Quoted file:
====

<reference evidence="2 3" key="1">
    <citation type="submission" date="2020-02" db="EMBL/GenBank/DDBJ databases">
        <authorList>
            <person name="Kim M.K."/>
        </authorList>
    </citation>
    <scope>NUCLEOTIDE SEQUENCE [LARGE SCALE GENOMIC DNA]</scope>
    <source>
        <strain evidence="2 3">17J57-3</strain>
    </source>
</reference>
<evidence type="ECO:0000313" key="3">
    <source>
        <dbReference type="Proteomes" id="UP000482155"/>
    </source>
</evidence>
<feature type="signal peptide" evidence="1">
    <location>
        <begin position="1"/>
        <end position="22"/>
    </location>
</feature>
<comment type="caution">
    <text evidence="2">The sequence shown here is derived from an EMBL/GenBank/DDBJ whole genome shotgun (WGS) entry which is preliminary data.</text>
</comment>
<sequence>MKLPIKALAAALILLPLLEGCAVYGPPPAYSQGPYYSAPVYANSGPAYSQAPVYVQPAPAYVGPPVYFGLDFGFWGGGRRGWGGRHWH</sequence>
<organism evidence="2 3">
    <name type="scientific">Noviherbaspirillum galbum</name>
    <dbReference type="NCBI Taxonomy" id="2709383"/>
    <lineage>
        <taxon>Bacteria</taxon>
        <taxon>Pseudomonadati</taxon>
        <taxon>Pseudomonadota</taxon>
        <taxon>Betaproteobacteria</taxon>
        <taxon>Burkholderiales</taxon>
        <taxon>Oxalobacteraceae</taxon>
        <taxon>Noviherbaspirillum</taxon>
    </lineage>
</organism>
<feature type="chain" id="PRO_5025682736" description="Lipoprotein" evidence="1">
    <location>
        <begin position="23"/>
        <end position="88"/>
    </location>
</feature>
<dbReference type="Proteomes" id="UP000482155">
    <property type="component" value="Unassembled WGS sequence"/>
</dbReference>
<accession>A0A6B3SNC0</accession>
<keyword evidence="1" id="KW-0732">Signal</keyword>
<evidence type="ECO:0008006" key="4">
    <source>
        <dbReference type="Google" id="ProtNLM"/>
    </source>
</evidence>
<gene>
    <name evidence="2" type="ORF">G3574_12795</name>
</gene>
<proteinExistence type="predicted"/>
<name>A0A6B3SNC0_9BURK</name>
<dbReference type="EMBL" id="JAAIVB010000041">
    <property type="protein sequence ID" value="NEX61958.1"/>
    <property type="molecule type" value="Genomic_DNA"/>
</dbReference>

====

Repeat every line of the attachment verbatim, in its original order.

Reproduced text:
<reference evidence="2 3" key="1">
    <citation type="submission" date="2020-02" db="EMBL/GenBank/DDBJ databases">
        <authorList>
            <person name="Kim M.K."/>
        </authorList>
    </citation>
    <scope>NUCLEOTIDE SEQUENCE [LARGE SCALE GENOMIC DNA]</scope>
    <source>
        <strain evidence="2 3">17J57-3</strain>
    </source>
</reference>
<evidence type="ECO:0000313" key="3">
    <source>
        <dbReference type="Proteomes" id="UP000482155"/>
    </source>
</evidence>
<feature type="signal peptide" evidence="1">
    <location>
        <begin position="1"/>
        <end position="22"/>
    </location>
</feature>
<comment type="caution">
    <text evidence="2">The sequence shown here is derived from an EMBL/GenBank/DDBJ whole genome shotgun (WGS) entry which is preliminary data.</text>
</comment>
<sequence>MKLPIKALAAALILLPLLEGCAVYGPPPAYSQGPYYSAPVYANSGPAYSQAPVYVQPAPAYVGPPVYFGLDFGFWGGGRRGWGGRHWH</sequence>
<organism evidence="2 3">
    <name type="scientific">Noviherbaspirillum galbum</name>
    <dbReference type="NCBI Taxonomy" id="2709383"/>
    <lineage>
        <taxon>Bacteria</taxon>
        <taxon>Pseudomonadati</taxon>
        <taxon>Pseudomonadota</taxon>
        <taxon>Betaproteobacteria</taxon>
        <taxon>Burkholderiales</taxon>
        <taxon>Oxalobacteraceae</taxon>
        <taxon>Noviherbaspirillum</taxon>
    </lineage>
</organism>
<feature type="chain" id="PRO_5025682736" description="Lipoprotein" evidence="1">
    <location>
        <begin position="23"/>
        <end position="88"/>
    </location>
</feature>
<dbReference type="Proteomes" id="UP000482155">
    <property type="component" value="Unassembled WGS sequence"/>
</dbReference>
<accession>A0A6B3SNC0</accession>
<keyword evidence="1" id="KW-0732">Signal</keyword>
<evidence type="ECO:0008006" key="4">
    <source>
        <dbReference type="Google" id="ProtNLM"/>
    </source>
</evidence>
<gene>
    <name evidence="2" type="ORF">G3574_12795</name>
</gene>
<proteinExistence type="predicted"/>
<name>A0A6B3SNC0_9BURK</name>
<dbReference type="EMBL" id="JAAIVB010000041">
    <property type="protein sequence ID" value="NEX61958.1"/>
    <property type="molecule type" value="Genomic_DNA"/>
</dbReference>